Tastes Like Home – The other potato
Hi Everyone, It peels just as easily, it cooks faster and it can be prepared very much the same way as you’d prepare the English potato – baked, boiled, mashed, sautéed and even be made into to chips and fries. Which potato is it? The sweet potato!
Confused in some countries for yam, the sweet potato comes in dozens of varieties. The variety we commonly find in the Caribbean and simply call sweet potato is also referred to as tropical sweet potato, Cuban sweet potato, white sweet potato, white-fleshed sweet potato and boniato. The skin is purple and the insides white. This white sweet potato variety with which we are familiar, is not as sweet as say the orange-fleshed sweet potato that is commonly found throughout North America. The white sweet potato offers a fluffier consistency; it’s more starchy and delicate in its sweet flavour. I think that it is the delicacy of this flavour that makes it exceptionally delicious in many savoury dishes.
Though the sweet potato is versatile, here in the Caribbean we generally cook it one way – boiled. We boil, slice and serve it as part of a ground-provision meal (aka dry food); we add it to dishes such as Rundown (Jamaica) Mettagee (Guyana), Oil down (Grenada, Trinidad). In Barbados it is the main ingredient in a savoury sweet-potato pie (not to be confused with the popular North American dessert, sweet potato pie).
Given that I am always on a quest to find new ways to prepare familiar ingredients, this week I want to share with you some suggestions on how to cook this ground-provision. If the sweet potato is not a favourite of yours, I challenge you to try cooking it in one of the suggested ways, who knows, you may grow to like it. The best part of all this is that the sweet potato is good for you! It is an excellent source of Vitamins A and C and includes good amounts of dietary fibre, copper, potassium and iron. Ready? Let’s get started.
For those of you new to sweet potato, here’s an excellent way to introduce yourself to it. Peel and boil it then cut and eat it while it is still warm. This will give you an idea as to the degree of sweetness and the texture. Alternately, boil it in salted water, cut it while still hot and have it with an herbed butter or regular salted butter.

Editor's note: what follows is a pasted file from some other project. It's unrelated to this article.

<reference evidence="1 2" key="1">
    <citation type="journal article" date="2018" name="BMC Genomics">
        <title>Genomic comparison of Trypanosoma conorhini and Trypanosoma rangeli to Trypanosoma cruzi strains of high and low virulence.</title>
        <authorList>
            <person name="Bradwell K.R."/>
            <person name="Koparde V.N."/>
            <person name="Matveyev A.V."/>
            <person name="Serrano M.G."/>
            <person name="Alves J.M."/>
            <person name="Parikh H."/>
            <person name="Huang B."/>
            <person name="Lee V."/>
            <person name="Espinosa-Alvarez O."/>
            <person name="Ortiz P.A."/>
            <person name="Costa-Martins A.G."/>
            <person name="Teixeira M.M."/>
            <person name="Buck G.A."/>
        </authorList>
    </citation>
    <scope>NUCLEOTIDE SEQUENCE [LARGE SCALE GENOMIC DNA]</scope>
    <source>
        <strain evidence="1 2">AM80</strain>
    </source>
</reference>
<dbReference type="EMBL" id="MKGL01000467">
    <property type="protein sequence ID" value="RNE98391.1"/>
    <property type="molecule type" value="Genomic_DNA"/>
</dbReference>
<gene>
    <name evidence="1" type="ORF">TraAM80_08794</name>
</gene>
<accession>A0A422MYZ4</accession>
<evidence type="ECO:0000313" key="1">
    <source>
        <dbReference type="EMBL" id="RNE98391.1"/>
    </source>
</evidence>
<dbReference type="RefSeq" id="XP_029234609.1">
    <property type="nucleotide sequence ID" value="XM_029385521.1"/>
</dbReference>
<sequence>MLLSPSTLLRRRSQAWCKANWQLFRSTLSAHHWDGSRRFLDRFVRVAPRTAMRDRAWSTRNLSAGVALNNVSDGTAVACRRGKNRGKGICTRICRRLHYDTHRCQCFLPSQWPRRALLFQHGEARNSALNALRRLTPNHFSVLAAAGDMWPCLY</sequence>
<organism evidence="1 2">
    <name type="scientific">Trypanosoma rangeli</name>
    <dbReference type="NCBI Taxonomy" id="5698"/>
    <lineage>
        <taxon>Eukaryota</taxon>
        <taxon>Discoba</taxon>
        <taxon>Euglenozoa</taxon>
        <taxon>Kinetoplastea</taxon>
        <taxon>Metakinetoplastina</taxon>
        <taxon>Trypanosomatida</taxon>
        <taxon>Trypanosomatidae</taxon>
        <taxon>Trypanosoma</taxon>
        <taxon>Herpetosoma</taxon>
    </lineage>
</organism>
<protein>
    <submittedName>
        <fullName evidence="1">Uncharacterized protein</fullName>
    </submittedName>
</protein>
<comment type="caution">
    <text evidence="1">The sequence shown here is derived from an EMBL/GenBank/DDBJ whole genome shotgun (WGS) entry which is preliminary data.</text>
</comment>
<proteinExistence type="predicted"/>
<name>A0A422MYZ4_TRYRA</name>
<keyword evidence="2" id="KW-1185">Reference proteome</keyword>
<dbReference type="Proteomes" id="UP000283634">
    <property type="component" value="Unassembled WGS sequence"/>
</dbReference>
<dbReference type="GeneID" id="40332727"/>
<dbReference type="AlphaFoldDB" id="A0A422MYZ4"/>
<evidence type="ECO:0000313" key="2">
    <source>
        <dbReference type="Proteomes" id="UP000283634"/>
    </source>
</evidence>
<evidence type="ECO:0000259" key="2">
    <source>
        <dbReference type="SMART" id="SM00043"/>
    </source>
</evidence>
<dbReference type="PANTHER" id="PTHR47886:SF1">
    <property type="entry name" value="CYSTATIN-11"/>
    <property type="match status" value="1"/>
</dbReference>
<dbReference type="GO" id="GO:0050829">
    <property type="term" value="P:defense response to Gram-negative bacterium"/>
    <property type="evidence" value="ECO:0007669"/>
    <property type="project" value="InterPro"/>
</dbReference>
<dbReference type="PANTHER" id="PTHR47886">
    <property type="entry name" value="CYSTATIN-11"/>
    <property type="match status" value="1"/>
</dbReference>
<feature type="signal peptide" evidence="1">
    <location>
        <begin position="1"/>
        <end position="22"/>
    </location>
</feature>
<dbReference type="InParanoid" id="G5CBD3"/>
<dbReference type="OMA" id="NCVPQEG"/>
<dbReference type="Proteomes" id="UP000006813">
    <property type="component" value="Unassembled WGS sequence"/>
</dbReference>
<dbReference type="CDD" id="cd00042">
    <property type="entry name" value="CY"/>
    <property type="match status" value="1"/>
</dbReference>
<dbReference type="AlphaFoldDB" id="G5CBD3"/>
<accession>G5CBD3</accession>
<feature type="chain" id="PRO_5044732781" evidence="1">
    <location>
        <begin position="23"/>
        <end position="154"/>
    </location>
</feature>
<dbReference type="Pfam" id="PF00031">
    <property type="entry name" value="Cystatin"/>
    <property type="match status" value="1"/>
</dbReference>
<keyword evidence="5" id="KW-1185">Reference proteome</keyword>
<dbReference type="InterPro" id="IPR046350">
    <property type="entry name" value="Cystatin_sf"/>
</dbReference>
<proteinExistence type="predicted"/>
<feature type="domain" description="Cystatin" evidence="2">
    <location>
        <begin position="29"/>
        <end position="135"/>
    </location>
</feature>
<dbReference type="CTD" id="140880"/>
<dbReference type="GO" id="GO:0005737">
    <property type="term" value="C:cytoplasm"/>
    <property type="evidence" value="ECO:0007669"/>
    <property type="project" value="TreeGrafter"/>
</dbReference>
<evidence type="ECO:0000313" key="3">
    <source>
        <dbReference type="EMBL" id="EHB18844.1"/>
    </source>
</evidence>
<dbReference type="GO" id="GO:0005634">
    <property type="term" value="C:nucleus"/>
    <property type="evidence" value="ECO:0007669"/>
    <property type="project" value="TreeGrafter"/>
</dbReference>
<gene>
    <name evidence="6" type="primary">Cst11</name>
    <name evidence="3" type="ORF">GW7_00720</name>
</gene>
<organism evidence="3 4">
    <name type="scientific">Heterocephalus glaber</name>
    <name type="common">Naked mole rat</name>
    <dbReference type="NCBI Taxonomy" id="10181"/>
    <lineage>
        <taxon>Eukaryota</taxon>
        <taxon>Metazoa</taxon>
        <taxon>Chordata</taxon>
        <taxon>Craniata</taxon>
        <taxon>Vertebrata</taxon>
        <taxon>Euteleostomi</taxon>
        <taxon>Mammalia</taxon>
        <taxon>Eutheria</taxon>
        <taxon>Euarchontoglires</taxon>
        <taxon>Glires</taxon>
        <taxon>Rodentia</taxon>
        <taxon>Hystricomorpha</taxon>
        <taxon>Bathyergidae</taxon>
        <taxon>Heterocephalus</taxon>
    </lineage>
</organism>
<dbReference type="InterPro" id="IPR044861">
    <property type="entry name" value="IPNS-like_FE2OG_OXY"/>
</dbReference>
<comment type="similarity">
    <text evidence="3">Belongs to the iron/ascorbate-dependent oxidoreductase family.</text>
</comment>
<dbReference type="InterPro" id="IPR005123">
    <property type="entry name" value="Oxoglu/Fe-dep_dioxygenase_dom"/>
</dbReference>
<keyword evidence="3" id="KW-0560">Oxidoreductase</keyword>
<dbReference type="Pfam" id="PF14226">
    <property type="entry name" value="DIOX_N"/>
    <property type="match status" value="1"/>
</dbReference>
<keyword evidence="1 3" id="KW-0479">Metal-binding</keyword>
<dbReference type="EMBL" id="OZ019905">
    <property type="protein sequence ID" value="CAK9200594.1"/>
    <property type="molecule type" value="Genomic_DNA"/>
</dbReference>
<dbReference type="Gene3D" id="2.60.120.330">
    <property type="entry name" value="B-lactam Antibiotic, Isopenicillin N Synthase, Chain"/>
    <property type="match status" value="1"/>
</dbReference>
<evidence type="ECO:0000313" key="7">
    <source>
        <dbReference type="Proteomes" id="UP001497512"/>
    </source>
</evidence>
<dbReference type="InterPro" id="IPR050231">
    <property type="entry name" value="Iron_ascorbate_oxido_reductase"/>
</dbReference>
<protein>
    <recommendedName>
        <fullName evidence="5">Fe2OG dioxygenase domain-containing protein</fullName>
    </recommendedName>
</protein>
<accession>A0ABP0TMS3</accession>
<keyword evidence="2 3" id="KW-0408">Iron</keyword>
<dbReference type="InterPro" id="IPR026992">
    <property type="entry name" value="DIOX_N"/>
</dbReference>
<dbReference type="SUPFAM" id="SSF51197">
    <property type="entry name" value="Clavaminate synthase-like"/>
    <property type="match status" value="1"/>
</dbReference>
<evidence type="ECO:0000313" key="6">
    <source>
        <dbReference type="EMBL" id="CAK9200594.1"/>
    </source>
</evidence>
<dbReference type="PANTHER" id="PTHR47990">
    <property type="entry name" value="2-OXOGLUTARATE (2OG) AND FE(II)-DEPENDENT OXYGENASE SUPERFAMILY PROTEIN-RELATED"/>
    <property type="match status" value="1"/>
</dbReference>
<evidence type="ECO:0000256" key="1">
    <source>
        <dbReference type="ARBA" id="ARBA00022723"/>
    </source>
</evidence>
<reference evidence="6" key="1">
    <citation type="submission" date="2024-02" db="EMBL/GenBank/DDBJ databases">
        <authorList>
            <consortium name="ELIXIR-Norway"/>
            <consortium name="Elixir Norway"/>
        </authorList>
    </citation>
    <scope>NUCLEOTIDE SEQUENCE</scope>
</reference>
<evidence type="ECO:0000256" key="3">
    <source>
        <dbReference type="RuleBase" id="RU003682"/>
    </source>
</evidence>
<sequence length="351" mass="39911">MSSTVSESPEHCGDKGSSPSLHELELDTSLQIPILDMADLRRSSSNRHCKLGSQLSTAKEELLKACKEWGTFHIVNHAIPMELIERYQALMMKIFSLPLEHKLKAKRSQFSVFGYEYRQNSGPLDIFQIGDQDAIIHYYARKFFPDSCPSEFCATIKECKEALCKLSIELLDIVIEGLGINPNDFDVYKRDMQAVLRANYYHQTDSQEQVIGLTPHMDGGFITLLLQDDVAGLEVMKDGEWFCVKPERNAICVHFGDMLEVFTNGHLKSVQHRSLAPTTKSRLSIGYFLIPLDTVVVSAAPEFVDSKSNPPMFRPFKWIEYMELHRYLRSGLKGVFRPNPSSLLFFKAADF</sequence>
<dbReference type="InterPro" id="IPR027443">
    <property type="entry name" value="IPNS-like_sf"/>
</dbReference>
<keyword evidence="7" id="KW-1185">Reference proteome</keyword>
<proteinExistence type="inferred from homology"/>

Boiling it in the salted water and eating it as is or with the butter will immediately give you an interesting contrast of sweet and salt. Have it for breakfast and you’ll not only get your vitamins, it will also keep you up throughout the day.
If you’re like me and love French fries, steak-cut fries and potato wedges, then this alternative will leave you feeling less guilty. Scrub the potatoes with a vegetable brush; cut into wedges or slice thinner if you like, sprinkle with salt and pepper or a spice mix and bake in a preheated oven and in ten minutes or less, you will have fries or wedges!
Serve your baked meats with roasted sweet potatoes. Once cleaned, cut into large chunks, sprinkle some salt and pepper along with minced herbs if you like and in fifteen to twenty minutes you’ll have your roasted sweet potatoes. The time will vary depending on how large or small you cut the sweet potatoes.
The next time you are making potato salad, leave out the regular potatoes and substitute with the equally starchy, fluffy and lightly sweet, sweet potatoes.
For a side dish that will have your guests asking for more and the recipe, a savoury sweet potato pie delicately spiced with cinnamon and nutmeg is the way to go. Add some crushed pineapple to the mixture and watch their faces light up with pleasure.
Want to make baked sweet potatoes as your main starch for the next meal? Not a problem, cook and treat them the same way you do your regular potatoes; they’ll take less time to cook. When they’re finished baking, make a slit both ways at the top, squeeze the sides to push up the sweet, piping hot flesh, sprinkle a little salt and black pepper, add your sour cream and green onions and serve immediately.
Another way to make and serve the white sweet potato as your main starch is to mash it as you would when making mashed potatoes. Add the same ingredients you’d use with the English potatoes – milk and or cream, sour cream, butter, salt and pepper, roasted garlic, minced fresh herbs, sautéed spinach, sweet peas etc. It can be as creative as you want it to be.
Okay, I’ll stop now because I know that all this talk about the sweet potato has you craving it so I am going to let you go so that you can head out to the market, supermarket or wherever you shop to get ground provisions. Enjoy!